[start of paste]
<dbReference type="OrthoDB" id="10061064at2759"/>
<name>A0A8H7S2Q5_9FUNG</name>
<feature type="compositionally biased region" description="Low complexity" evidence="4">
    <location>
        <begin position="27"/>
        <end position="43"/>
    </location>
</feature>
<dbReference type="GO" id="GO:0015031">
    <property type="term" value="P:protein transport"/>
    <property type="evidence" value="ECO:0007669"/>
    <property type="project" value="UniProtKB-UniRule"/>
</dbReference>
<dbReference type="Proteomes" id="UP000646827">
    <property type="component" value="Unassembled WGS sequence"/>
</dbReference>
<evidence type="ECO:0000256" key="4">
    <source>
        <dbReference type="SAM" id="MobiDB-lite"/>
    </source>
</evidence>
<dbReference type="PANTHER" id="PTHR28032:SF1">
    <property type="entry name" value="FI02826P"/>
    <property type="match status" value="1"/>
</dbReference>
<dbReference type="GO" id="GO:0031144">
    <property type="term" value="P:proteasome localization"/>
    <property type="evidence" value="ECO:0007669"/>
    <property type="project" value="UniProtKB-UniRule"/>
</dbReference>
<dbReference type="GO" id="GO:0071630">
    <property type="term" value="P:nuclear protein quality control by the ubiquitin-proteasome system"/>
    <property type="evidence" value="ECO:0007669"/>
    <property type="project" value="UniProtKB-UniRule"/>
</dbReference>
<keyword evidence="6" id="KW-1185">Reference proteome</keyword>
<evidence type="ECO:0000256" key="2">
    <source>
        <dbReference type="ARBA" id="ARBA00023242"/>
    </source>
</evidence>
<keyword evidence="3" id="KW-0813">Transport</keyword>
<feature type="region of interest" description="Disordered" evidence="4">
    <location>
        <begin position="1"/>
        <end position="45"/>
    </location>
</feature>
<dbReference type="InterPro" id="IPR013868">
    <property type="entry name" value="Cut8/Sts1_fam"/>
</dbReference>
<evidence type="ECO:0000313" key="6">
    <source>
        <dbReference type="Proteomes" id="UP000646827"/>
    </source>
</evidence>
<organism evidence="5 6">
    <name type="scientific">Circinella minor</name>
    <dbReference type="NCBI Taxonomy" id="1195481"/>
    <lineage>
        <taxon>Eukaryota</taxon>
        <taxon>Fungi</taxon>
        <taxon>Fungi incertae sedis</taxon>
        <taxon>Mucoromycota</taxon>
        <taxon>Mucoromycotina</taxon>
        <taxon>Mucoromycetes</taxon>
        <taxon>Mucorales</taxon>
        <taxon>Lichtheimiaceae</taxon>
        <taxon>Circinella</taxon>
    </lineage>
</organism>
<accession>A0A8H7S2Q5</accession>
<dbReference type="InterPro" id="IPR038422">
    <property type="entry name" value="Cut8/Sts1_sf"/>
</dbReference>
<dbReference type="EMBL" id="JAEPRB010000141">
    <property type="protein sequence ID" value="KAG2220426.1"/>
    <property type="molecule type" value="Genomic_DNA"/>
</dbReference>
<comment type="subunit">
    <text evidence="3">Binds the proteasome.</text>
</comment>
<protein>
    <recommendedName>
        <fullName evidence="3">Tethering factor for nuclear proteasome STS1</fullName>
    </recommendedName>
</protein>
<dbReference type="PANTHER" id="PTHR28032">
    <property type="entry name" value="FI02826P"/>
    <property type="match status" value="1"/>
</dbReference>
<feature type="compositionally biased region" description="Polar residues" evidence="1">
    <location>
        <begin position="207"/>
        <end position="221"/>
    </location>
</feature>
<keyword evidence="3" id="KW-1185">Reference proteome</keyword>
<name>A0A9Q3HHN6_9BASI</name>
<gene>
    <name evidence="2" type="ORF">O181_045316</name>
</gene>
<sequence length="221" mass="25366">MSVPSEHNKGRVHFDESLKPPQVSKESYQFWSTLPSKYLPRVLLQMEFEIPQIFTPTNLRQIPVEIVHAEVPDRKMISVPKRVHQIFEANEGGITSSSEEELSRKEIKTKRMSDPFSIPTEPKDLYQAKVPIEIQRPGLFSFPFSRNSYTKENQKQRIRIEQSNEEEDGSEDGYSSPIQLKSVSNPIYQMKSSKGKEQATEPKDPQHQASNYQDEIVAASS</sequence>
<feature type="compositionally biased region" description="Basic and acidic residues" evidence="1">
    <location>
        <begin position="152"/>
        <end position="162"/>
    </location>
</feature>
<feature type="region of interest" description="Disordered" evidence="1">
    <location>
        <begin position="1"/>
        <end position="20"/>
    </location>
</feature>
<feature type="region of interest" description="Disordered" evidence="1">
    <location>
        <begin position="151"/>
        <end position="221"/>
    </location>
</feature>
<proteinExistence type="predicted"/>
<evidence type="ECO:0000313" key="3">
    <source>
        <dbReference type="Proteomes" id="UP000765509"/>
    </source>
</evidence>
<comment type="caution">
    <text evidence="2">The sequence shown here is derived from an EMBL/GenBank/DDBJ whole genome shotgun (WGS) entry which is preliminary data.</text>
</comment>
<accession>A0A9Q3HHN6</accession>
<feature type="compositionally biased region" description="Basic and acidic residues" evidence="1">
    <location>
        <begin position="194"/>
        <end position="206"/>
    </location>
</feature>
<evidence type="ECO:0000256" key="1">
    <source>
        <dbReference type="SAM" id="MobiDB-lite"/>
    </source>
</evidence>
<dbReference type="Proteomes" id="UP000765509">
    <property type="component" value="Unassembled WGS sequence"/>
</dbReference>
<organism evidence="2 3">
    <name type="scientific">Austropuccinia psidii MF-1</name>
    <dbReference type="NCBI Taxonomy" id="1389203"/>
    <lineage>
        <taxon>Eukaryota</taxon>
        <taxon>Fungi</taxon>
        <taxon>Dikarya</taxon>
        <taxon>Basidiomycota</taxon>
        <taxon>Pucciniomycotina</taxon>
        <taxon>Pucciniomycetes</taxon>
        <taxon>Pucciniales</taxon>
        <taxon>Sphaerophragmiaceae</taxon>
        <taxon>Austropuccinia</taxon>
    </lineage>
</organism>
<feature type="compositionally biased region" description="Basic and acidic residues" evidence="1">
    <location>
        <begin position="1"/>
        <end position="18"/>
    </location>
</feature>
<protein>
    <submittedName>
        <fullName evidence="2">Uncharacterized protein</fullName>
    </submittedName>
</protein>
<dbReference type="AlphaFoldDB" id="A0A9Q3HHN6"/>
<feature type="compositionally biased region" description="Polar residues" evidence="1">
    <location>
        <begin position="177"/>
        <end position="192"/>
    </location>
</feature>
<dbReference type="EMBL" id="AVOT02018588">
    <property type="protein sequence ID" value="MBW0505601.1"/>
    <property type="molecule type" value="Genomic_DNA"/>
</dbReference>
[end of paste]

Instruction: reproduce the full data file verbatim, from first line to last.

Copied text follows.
<dbReference type="OrthoDB" id="10061064at2759"/>
<name>A0A8H7S2Q5_9FUNG</name>
<feature type="compositionally biased region" description="Low complexity" evidence="4">
    <location>
        <begin position="27"/>
        <end position="43"/>
    </location>
</feature>
<dbReference type="GO" id="GO:0015031">
    <property type="term" value="P:protein transport"/>
    <property type="evidence" value="ECO:0007669"/>
    <property type="project" value="UniProtKB-UniRule"/>
</dbReference>
<dbReference type="Proteomes" id="UP000646827">
    <property type="component" value="Unassembled WGS sequence"/>
</dbReference>
<evidence type="ECO:0000256" key="4">
    <source>
        <dbReference type="SAM" id="MobiDB-lite"/>
    </source>
</evidence>
<dbReference type="PANTHER" id="PTHR28032:SF1">
    <property type="entry name" value="FI02826P"/>
    <property type="match status" value="1"/>
</dbReference>
<dbReference type="GO" id="GO:0031144">
    <property type="term" value="P:proteasome localization"/>
    <property type="evidence" value="ECO:0007669"/>
    <property type="project" value="UniProtKB-UniRule"/>
</dbReference>
<dbReference type="GO" id="GO:0071630">
    <property type="term" value="P:nuclear protein quality control by the ubiquitin-proteasome system"/>
    <property type="evidence" value="ECO:0007669"/>
    <property type="project" value="UniProtKB-UniRule"/>
</dbReference>
<keyword evidence="6" id="KW-1185">Reference proteome</keyword>
<evidence type="ECO:0000256" key="2">
    <source>
        <dbReference type="ARBA" id="ARBA00023242"/>
    </source>
</evidence>
<keyword evidence="3" id="KW-0813">Transport</keyword>
<feature type="region of interest" description="Disordered" evidence="4">
    <location>
        <begin position="1"/>
        <end position="45"/>
    </location>
</feature>
<dbReference type="InterPro" id="IPR013868">
    <property type="entry name" value="Cut8/Sts1_fam"/>
</dbReference>
<evidence type="ECO:0000313" key="6">
    <source>
        <dbReference type="Proteomes" id="UP000646827"/>
    </source>
</evidence>
<organism evidence="5 6">
    <name type="scientific">Circinella minor</name>
    <dbReference type="NCBI Taxonomy" id="1195481"/>
    <lineage>
        <taxon>Eukaryota</taxon>
        <taxon>Fungi</taxon>
        <taxon>Fungi incertae sedis</taxon>
        <taxon>Mucoromycota</taxon>
        <taxon>Mucoromycotina</taxon>
        <taxon>Mucoromycetes</taxon>
        <taxon>Mucorales</taxon>
        <taxon>Lichtheimiaceae</taxon>
        <taxon>Circinella</taxon>
    </lineage>
</organism>
<accession>A0A8H7S2Q5</accession>
<dbReference type="InterPro" id="IPR038422">
    <property type="entry name" value="Cut8/Sts1_sf"/>
</dbReference>
<dbReference type="EMBL" id="JAEPRB010000141">
    <property type="protein sequence ID" value="KAG2220426.1"/>
    <property type="molecule type" value="Genomic_DNA"/>
</dbReference>
<comment type="subunit">
    <text evidence="3">Binds the proteasome.</text>
</comment>
<protein>
    <recommendedName>
        <fullName evidence="3">Tethering factor for nuclear proteasome STS1</fullName>
    </recommendedName>
</protein>
<dbReference type="PANTHER" id="PTHR28032">
    <property type="entry name" value="FI02826P"/>
    <property type="match status" value="1"/>
</dbReference>
<feature type="compositionally biased region" description="Polar residues" evidence="1">
    <location>
        <begin position="207"/>
        <end position="221"/>
    </location>
</feature>
<keyword evidence="3" id="KW-1185">Reference proteome</keyword>
<name>A0A9Q3HHN6_9BASI</name>
<gene>
    <name evidence="2" type="ORF">O181_045316</name>
</gene>
<sequence length="221" mass="25366">MSVPSEHNKGRVHFDESLKPPQVSKESYQFWSTLPSKYLPRVLLQMEFEIPQIFTPTNLRQIPVEIVHAEVPDRKMISVPKRVHQIFEANEGGITSSSEEELSRKEIKTKRMSDPFSIPTEPKDLYQAKVPIEIQRPGLFSFPFSRNSYTKENQKQRIRIEQSNEEEDGSEDGYSSPIQLKSVSNPIYQMKSSKGKEQATEPKDPQHQASNYQDEIVAASS</sequence>
<feature type="compositionally biased region" description="Basic and acidic residues" evidence="1">
    <location>
        <begin position="152"/>
        <end position="162"/>
    </location>
</feature>
<feature type="region of interest" description="Disordered" evidence="1">
    <location>
        <begin position="1"/>
        <end position="20"/>
    </location>
</feature>
<feature type="region of interest" description="Disordered" evidence="1">
    <location>
        <begin position="151"/>
        <end position="221"/>
    </location>
</feature>
<proteinExistence type="predicted"/>
<evidence type="ECO:0000313" key="3">
    <source>
        <dbReference type="Proteomes" id="UP000765509"/>
    </source>
</evidence>
<comment type="caution">
    <text evidence="2">The sequence shown here is derived from an EMBL/GenBank/DDBJ whole genome shotgun (WGS) entry which is preliminary data.</text>
</comment>
<accession>A0A9Q3HHN6</accession>
<feature type="compositionally biased region" description="Basic and acidic residues" evidence="1">
    <location>
        <begin position="194"/>
        <end position="206"/>
    </location>
</feature>
<evidence type="ECO:0000256" key="1">
    <source>
        <dbReference type="SAM" id="MobiDB-lite"/>
    </source>
</evidence>
<dbReference type="Proteomes" id="UP000765509">
    <property type="component" value="Unassembled WGS sequence"/>
</dbReference>
<organism evidence="2 3">
    <name type="scientific">Austropuccinia psidii MF-1</name>
    <dbReference type="NCBI Taxonomy" id="1389203"/>
    <lineage>
        <taxon>Eukaryota</taxon>
        <taxon>Fungi</taxon>
        <taxon>Dikarya</taxon>
        <taxon>Basidiomycota</taxon>
        <taxon>Pucciniomycotina</taxon>
        <taxon>Pucciniomycetes</taxon>
        <taxon>Pucciniales</taxon>
        <taxon>Sphaerophragmiaceae</taxon>
        <taxon>Austropuccinia</taxon>
    </lineage>
</organism>
<feature type="compositionally biased region" description="Basic and acidic residues" evidence="1">
    <location>
        <begin position="1"/>
        <end position="18"/>
    </location>
</feature>
<protein>
    <submittedName>
        <fullName evidence="2">Uncharacterized protein</fullName>
    </submittedName>
</protein>
<dbReference type="AlphaFoldDB" id="A0A9Q3HHN6"/>
<feature type="compositionally biased region" description="Polar residues" evidence="1">
    <location>
        <begin position="177"/>
        <end position="192"/>
    </location>
</feature>
<dbReference type="EMBL" id="AVOT02018588">
    <property type="protein sequence ID" value="MBW0505601.1"/>
    <property type="molecule type" value="Genomic_DNA"/>
</dbReference>